George Washington (Greenough)
- For other uses, see George Washington (disambiguation).
|Dimensions||28.9 m (1136 in × 63 1/2 in)|
|Location||National Museum of American History, Washington, D.C., USA|
||This article needs additional citations for verification. (August 2011)|
Horatio Greenough based “Enthroned Washington” on Phidias' great statue of Zeus Olympios which was one of the Seven Wonders of the Ancient World (and which was destroyed in late Antiquity). The seated and sandal wearing Washington gazes sternly ahead. He is bare-chested and his right arm and hand gesture with upraised index finger toward heaven. His left palm and forearm cradle a sheathed sword, hilt forward, symbolizing Washington turning over power to the people at the conclusion of the American Revolutionary War.
The rear base of the statue has an inscription, as follows:
AD MAGNUM LIBERTATIS EXEMPLUM
NEC SINE IPSA DURATURUM
The U.S. Congress commissioned Greenough to create a statue of Washington for display in the U.S. Capitol rotunda. When the marble statue arrived in Washington, DC in 1841, however, it immediately generated controversy and criticism. Many found the sight of a half-naked Washington offensive, even comical. The statue was relocated to the east lawn of the Capitol in 1843. Disapproval continued and some joked that Washington was desperately reaching for his clothes, then on exhibit at the Patent Office several blocks to the north. In 1908, the statue was brought back indoors when Congress transferred it to the Smithsonian Castle, where it remained until 1964. It was then moved to the new Museum of History and Technology (now the National Museum of American History). The marble statue has been exhibited on the second floor of the museum since that time.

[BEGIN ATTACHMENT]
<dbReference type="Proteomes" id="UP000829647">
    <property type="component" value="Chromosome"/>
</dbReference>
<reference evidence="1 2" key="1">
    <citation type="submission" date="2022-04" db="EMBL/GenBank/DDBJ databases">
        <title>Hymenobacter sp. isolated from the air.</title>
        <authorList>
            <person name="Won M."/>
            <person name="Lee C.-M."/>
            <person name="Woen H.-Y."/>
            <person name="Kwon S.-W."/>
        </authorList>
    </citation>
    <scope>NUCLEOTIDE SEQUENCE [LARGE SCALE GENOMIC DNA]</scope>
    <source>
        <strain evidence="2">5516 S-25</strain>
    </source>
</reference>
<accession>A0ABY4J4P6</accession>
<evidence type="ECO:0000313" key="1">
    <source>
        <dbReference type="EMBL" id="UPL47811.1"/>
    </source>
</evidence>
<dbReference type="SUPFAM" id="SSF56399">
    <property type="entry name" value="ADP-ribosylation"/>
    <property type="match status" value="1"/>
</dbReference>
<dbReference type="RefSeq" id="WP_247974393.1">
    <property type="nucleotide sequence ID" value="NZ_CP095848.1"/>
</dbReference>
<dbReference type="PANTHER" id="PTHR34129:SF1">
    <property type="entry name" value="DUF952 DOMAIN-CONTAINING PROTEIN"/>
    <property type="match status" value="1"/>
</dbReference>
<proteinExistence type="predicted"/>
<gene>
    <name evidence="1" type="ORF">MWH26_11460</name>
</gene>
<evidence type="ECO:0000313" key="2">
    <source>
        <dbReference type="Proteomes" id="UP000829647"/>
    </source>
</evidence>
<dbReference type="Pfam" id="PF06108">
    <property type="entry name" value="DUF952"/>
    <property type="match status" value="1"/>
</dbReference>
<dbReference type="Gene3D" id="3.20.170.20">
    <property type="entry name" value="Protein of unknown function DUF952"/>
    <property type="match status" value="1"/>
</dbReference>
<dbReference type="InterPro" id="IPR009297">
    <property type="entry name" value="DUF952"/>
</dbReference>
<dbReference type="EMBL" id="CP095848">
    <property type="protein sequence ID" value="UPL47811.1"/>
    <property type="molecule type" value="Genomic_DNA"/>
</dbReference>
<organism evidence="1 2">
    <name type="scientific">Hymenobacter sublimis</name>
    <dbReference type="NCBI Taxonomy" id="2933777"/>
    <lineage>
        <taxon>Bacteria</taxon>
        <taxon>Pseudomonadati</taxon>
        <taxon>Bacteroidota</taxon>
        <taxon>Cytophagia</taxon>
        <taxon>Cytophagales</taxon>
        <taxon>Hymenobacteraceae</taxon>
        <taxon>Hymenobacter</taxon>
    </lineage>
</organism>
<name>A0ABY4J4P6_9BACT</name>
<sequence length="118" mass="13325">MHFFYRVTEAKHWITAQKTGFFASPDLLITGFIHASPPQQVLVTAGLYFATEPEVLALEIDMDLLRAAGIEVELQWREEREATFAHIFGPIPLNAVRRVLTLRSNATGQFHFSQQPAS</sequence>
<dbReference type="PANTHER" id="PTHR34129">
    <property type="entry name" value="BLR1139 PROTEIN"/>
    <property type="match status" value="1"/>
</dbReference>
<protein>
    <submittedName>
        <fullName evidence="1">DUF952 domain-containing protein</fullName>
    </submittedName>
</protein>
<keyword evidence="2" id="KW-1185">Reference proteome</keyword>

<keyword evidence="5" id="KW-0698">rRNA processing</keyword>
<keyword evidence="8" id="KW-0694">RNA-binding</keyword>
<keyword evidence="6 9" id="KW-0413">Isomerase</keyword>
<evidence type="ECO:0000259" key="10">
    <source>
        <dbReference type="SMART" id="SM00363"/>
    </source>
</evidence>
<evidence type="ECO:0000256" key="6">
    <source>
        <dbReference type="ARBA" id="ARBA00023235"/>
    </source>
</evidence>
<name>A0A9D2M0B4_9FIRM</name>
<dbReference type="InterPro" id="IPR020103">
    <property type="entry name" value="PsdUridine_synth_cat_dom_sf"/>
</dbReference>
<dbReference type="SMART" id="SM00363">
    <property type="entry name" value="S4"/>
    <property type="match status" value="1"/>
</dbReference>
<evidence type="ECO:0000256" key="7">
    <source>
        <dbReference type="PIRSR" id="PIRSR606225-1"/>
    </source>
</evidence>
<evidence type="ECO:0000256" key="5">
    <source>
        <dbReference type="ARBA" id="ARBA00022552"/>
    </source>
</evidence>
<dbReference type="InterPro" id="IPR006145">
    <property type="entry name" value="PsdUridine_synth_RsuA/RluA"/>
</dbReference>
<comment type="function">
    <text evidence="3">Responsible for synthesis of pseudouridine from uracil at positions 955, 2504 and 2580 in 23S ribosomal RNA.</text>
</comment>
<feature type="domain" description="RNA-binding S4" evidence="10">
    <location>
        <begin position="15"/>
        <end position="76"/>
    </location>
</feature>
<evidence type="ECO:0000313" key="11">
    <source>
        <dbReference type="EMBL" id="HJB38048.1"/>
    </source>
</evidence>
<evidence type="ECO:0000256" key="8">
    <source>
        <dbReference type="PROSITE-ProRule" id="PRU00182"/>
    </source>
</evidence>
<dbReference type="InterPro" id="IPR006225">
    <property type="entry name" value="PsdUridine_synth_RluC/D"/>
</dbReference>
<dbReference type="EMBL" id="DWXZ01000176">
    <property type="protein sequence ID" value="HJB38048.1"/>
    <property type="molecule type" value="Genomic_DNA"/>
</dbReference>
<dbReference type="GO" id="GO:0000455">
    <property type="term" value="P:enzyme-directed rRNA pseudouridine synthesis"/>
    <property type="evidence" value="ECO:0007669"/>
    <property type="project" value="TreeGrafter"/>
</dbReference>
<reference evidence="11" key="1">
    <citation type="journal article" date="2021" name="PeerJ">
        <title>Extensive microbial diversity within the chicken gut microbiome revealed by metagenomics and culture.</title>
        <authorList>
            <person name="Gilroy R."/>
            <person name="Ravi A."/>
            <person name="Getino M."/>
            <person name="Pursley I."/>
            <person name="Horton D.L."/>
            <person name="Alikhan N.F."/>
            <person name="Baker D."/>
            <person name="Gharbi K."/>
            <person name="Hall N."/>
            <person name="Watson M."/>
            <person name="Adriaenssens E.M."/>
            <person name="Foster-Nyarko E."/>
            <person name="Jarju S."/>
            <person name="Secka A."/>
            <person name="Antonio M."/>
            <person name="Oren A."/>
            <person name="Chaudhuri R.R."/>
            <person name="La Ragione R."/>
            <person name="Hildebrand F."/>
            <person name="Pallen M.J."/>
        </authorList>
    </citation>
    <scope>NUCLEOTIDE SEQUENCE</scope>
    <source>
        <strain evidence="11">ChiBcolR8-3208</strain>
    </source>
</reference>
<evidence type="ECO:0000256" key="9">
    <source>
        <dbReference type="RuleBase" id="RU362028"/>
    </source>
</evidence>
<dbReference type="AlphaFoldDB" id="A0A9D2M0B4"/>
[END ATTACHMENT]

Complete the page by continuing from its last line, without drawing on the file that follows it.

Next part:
Popular culture references 
The demigod-like pose of Washington is portrayed in Dan Brown's best-selling novel The Lost Symbol (2009), in which the author describes a hypothesis according to which Washington and the other founding fathers decorated the national capital full of Freemason and other occult symbols. However, the pose was only associated with Freemasonry after the Taxil Hoax, which falsely linked Freemasonry to Satan worship. The Taxil Hoax was perpetrated in the 1890s, while the statue was made in 1840.
- "George Washington, (sculpture).". Inventories of American Painting and Sculpture, Smithsonian American Art Museum. Retrieved August 2, 2011.
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